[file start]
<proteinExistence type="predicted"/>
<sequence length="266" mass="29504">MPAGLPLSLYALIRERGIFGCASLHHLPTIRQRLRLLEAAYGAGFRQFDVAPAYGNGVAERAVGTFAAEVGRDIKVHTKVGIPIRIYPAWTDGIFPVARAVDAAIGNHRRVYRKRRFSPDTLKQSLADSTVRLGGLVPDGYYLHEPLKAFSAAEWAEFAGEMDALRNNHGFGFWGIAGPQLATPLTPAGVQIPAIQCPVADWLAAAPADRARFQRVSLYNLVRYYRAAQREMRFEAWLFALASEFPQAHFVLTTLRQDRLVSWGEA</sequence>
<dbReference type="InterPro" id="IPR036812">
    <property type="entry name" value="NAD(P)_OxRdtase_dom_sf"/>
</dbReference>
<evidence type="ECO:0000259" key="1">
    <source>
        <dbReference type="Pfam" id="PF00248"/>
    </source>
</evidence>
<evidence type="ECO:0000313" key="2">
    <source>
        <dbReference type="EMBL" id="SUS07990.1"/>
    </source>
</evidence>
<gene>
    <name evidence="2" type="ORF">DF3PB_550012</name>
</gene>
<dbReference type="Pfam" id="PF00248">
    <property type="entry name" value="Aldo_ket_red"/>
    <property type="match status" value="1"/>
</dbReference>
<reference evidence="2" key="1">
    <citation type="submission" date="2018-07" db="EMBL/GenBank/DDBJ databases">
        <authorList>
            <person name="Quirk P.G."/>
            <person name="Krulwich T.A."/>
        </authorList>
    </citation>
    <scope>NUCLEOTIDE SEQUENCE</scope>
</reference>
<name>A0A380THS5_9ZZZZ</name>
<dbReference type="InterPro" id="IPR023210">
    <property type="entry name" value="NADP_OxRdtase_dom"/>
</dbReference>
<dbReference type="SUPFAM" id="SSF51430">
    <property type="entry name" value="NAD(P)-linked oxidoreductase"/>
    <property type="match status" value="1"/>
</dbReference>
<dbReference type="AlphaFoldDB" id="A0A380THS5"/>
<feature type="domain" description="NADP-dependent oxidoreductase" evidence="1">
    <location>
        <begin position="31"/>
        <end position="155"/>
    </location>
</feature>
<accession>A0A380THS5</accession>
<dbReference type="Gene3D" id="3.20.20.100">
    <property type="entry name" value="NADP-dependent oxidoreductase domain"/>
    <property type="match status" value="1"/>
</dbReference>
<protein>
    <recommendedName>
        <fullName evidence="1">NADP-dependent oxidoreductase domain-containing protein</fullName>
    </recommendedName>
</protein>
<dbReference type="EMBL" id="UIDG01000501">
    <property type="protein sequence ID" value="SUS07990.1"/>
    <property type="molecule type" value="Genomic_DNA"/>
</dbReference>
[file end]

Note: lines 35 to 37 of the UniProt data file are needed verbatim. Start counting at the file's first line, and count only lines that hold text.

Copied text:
</dbReference>
<dbReference type="SUPFAM" id="SSF51430">
    <property type="entry name" value="NAD(P)-linked oxidoreductase"/>